Background Although the histopathological subtype of melanoma has not been clearly proven to carry independent prognostic significance, acral lentiginous melanoma (ALM) seems to confer a poorer prognosis mainly because disease is often more advanced at the time of diagnosis.
Objectives To investigate the distinctive epidemiological and clinical characteristics of ALM, a peculiar histological entity, and to identify prognostic factors.
Methods We performed a register-based review of cases from a single large referral centre, the University Hospital Department of Dermatology, Lyons, France. We reviewed patient demographics, the initial presentation of the lesion, and clinical outcome. ALM-specific and disease-free survival were estimated using the Kaplan–Meier method and compared using the log-rank test. A Cox model was used to identify prognostic factors.
Results One hundred and twenty-six patients were identified as having histopathology-proven ALM in our melanoma patient register from 1996 to 2004. There were 46 (37%) subungual ALM and 80 (63%) ALM on soles, palms and nonvolar sites. The mean age at diagnosis was 63 years. There were 44 (35%) men and 82 (65%) women, sex ratio M/F 1 : 1·86. The mean Breslow thickness was 2·51 mm (range: in situ to 20 mm). There was no evidence of overexposure to ultraviolet radiation, nor was there found a predisposing genetic trait. Only 16 (13%) patients recalled a history of trauma. Thirty-four ALM (28%) were unpigmented. The median ALM-specific and disease-free survival were 13·5 and 10·1 years, respectively. The 5-year survival rate was 76%. Multivariate analysis identified tumour thickness, male gender and amelanosis as independent clinical prognostic factors for both ALM-specific and disease-free survival.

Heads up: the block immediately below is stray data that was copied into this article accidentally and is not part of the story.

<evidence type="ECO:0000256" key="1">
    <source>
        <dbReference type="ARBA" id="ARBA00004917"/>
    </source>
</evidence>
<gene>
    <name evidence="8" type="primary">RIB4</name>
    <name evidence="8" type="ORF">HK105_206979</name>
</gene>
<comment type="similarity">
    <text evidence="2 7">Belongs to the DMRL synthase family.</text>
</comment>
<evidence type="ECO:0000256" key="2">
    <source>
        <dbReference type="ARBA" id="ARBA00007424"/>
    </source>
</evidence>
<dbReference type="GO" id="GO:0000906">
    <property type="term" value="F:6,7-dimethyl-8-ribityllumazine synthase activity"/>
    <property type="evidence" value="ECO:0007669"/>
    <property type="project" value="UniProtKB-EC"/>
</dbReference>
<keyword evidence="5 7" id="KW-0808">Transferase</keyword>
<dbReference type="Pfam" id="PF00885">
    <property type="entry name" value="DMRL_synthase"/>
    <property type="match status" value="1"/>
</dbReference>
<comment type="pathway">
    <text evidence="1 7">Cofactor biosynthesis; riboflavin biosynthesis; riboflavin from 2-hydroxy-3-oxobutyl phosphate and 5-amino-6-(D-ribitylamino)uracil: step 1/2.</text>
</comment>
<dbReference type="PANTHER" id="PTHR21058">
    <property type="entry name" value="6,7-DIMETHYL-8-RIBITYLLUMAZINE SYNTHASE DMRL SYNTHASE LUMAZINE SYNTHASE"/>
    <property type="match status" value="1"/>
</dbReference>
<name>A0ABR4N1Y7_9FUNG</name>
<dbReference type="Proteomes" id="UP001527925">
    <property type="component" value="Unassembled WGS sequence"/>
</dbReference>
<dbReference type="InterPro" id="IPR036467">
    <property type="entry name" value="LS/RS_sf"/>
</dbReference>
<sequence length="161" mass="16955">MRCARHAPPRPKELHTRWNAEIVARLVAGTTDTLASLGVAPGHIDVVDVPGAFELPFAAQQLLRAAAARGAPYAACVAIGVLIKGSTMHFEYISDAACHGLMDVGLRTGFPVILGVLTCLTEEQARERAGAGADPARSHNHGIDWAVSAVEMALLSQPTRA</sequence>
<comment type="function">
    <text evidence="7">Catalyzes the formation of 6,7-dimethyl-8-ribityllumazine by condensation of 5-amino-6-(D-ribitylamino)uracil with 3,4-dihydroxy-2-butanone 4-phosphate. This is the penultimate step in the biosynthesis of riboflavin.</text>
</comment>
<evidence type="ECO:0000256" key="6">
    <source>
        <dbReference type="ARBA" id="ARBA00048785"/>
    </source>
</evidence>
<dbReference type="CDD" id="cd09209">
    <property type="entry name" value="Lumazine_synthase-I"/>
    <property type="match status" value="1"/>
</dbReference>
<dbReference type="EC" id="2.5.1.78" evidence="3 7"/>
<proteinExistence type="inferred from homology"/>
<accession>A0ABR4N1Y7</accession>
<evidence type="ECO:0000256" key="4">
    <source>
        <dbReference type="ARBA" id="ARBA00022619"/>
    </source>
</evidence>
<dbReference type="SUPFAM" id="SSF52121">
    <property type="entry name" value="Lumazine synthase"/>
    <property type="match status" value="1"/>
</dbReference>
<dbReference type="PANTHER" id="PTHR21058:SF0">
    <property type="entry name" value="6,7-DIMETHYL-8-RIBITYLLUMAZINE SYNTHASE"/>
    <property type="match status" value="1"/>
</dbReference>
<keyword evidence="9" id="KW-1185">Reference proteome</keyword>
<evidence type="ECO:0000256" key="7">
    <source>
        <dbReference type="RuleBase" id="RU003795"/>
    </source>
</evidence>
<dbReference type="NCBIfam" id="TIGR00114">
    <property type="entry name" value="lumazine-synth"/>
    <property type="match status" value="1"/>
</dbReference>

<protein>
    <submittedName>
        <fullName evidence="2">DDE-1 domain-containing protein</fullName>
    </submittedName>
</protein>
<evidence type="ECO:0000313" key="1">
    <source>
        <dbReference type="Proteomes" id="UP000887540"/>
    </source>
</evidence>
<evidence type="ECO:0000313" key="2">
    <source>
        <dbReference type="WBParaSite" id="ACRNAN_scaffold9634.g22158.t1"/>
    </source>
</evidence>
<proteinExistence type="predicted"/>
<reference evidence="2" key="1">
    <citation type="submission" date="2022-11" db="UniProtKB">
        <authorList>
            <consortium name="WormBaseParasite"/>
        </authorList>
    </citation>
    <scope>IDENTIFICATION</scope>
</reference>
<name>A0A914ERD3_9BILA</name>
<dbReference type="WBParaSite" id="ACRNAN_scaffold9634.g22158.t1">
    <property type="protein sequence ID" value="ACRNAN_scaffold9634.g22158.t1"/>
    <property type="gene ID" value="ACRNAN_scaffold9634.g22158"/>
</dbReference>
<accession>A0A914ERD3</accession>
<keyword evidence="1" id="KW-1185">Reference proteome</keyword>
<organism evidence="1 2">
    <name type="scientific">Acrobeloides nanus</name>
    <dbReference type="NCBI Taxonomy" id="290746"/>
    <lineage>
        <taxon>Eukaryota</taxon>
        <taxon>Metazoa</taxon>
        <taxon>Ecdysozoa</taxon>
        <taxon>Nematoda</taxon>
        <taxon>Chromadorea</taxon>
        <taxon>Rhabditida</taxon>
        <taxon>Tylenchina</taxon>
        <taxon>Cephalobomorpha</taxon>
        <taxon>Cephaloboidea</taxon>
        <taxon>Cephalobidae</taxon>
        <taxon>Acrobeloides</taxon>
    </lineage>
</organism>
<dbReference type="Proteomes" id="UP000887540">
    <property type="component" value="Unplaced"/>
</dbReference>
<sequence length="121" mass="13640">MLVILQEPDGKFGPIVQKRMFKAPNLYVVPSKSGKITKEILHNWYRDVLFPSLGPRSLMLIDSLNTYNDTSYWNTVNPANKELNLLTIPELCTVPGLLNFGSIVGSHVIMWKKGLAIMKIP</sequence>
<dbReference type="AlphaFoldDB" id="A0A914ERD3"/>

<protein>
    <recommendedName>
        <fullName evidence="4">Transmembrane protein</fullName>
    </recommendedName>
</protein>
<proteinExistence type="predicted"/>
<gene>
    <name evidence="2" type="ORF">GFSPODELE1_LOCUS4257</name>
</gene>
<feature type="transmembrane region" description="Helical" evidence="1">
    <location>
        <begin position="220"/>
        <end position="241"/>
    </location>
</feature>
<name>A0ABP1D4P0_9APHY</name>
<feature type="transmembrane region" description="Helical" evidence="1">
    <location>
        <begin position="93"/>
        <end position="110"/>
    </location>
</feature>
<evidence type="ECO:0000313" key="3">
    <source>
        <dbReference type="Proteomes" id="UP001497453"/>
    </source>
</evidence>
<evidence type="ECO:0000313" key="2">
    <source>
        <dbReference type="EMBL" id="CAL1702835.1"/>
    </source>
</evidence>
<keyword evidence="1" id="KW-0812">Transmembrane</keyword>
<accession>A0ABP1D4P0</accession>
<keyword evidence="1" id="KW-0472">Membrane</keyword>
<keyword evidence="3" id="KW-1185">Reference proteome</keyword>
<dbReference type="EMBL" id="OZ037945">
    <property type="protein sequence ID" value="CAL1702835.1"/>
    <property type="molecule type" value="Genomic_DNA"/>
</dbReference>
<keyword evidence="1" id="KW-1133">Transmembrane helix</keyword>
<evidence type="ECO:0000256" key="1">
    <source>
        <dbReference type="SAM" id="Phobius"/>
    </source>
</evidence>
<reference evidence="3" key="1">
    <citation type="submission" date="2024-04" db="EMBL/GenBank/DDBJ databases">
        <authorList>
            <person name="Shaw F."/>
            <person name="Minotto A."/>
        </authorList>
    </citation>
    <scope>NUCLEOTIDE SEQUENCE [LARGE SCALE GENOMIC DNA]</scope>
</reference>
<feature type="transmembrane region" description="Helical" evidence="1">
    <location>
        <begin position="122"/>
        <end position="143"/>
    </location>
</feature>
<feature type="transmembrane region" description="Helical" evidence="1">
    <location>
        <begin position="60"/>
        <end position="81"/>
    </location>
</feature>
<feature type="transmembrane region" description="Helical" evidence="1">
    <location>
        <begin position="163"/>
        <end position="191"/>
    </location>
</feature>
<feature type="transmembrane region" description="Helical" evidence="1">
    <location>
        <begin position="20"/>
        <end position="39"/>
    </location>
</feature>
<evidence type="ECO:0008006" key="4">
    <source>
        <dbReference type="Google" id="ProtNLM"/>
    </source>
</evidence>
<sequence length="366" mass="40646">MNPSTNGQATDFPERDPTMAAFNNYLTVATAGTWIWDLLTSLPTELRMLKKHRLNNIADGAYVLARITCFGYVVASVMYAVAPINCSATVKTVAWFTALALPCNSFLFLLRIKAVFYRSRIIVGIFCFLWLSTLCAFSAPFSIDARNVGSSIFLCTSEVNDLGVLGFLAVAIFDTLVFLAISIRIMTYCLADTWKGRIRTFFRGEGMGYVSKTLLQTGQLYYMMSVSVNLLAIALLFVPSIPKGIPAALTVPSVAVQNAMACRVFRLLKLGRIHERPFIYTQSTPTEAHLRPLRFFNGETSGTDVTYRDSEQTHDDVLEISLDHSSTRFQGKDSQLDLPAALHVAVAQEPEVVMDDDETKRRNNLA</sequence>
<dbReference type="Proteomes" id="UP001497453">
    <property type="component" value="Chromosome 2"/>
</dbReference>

Conclusions Our study provides specific information on the clinical characteristics and outcome of this uncommon histological subtype of melanoma. However, the pathogenesis remains unknown. Breslow thickness, male gender and amelanosis were significantly associated with a poorer prognosis.